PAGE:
London, Oct 16 : In a breakthrough study, European physicists have developed a unique computer circuit that can build itself - a development that can lead to self-assembling computers.
A team of European physicists has developed an integrated circuit that can build itself. The work, appearing in this week's Nature1, is an important step towards its ultimate goal - a self-assembling computer.
Currently, computer chips are made by etching patterns onto semiconducting wafers using a combination of light and photosensitive chemicals.
In the new study, the scientists took a long organic molecule with mobile electrons, called quinquethiophene that acts like a semiconductor and attached it to a long carbon chain with a silicon group at the end, which acts as an anchor.
They later soaked the circuit board with preprinted electrodes into a solution of their new molecules.
The experiment showed that the molecules got attached to an insulating layer between the electrodes, forming bridges from one electrode to the next.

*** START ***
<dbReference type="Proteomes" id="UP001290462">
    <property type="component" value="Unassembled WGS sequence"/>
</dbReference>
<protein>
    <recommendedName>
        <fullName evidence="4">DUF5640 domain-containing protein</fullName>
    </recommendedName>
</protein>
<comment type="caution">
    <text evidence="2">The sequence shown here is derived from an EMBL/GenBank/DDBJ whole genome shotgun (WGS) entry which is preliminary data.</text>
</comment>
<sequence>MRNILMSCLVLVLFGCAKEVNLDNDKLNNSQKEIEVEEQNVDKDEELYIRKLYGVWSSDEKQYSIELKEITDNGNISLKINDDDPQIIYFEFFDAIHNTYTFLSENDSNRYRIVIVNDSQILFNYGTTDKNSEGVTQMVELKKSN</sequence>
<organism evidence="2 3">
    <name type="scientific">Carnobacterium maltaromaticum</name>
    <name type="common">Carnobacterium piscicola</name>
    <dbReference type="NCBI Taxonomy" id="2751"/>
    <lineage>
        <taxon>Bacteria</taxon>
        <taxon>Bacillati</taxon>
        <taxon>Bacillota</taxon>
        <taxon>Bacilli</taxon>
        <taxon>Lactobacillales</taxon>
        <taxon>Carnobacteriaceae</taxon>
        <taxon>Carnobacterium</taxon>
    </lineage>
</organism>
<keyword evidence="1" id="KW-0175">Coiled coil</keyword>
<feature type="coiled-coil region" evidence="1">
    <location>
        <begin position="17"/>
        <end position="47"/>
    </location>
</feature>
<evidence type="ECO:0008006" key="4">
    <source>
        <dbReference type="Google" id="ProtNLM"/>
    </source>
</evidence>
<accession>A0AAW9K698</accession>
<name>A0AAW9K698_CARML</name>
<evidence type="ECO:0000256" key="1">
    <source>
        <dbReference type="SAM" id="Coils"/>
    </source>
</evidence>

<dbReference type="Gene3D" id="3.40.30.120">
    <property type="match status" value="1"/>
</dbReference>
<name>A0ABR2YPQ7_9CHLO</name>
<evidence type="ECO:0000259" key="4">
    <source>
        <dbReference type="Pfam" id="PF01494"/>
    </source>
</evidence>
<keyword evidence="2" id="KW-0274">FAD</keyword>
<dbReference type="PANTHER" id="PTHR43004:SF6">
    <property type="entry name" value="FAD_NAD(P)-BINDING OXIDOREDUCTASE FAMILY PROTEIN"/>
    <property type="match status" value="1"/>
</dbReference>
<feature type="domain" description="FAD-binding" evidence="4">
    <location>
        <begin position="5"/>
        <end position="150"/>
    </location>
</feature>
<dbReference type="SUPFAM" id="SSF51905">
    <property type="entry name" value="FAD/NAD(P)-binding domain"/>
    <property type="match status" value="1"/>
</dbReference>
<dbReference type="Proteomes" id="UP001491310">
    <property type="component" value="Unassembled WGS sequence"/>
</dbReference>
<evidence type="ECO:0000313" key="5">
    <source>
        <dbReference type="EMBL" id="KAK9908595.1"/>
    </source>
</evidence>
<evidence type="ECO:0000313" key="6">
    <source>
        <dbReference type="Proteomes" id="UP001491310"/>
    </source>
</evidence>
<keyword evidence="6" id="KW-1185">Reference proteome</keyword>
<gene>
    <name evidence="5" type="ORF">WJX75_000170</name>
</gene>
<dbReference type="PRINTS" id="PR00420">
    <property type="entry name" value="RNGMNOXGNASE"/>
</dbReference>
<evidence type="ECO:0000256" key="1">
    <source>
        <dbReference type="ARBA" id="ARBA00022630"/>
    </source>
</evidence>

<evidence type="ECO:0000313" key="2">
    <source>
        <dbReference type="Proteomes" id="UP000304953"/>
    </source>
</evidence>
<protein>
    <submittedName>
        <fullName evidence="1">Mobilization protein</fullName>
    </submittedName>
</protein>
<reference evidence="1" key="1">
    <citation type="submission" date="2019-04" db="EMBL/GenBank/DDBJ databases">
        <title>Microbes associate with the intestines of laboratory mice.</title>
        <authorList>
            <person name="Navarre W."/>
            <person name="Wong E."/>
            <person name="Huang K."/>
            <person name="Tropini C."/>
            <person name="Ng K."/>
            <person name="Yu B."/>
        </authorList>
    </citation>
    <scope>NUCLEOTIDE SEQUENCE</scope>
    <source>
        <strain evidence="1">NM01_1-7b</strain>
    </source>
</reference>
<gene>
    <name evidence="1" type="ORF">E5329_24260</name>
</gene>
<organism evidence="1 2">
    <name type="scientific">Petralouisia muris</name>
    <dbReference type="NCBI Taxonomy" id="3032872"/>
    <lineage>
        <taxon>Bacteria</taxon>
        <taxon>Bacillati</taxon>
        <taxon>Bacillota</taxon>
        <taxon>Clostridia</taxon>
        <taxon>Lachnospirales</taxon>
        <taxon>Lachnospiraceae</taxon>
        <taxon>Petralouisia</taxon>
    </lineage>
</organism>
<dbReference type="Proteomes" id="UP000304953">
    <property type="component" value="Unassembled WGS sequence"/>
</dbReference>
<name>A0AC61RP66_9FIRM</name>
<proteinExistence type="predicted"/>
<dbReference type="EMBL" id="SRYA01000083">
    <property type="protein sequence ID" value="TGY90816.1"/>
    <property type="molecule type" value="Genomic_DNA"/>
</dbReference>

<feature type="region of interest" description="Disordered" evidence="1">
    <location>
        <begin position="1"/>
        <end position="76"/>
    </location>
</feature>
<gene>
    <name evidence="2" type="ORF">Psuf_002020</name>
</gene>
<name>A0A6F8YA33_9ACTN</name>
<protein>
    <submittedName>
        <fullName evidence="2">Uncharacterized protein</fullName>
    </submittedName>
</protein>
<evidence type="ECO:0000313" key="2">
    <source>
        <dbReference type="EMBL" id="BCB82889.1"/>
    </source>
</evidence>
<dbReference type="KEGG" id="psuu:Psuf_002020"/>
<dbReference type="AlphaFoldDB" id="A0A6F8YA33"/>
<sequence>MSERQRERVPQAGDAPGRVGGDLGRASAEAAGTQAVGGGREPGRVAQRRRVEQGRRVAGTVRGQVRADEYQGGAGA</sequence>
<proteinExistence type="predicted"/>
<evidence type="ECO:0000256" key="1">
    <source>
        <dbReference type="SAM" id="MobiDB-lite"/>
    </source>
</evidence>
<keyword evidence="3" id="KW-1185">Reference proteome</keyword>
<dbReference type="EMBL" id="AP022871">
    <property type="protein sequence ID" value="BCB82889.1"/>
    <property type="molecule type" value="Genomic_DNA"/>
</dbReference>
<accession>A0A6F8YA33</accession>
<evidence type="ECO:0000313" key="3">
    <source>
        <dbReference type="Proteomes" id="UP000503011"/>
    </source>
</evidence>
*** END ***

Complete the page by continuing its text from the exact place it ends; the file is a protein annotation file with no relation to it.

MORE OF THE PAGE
"We dump it in a beaker with a solution of the molecules, we take it out, we wash it, and it works," Nature quoted Dago de Leeuw researcher at Philips Research Laboratories in Eindhoven, the Netherlands, as saying.
"The nicest example is DNA," he said.
"Our genetic code provides a set of instructions that can be used to marshal molecules into an entire person, and researchers would like to come up with a similar set of compounds able to organize each other into circuits," he added.
De Leeuw said that the circuit is truly self-assembling.
"The different molecules are like little bricks," said Edsger Smits, another researcher at Philips.
"Frankly it worked much better than we expected," he added.
Hagen Klauk, an electrical engineer at the Max Planck Institute for Solid State Research in Stuttgart, Germany found the new technique impressive but said that it still needs improvements.
"Self-assembly and nanotechnology is certainly cool, but the one thing missing is higher performance," he added.
He also said that the movement of electrons through the circuit would make for a very slow computer.
Klauk hopes that improving the characteristics of the molecules and tweaking the technique will eventually lead to self-assembling circuits that out-perform existing technologies, which use thick films of organic molecules.
The work appears in this week's Nature1.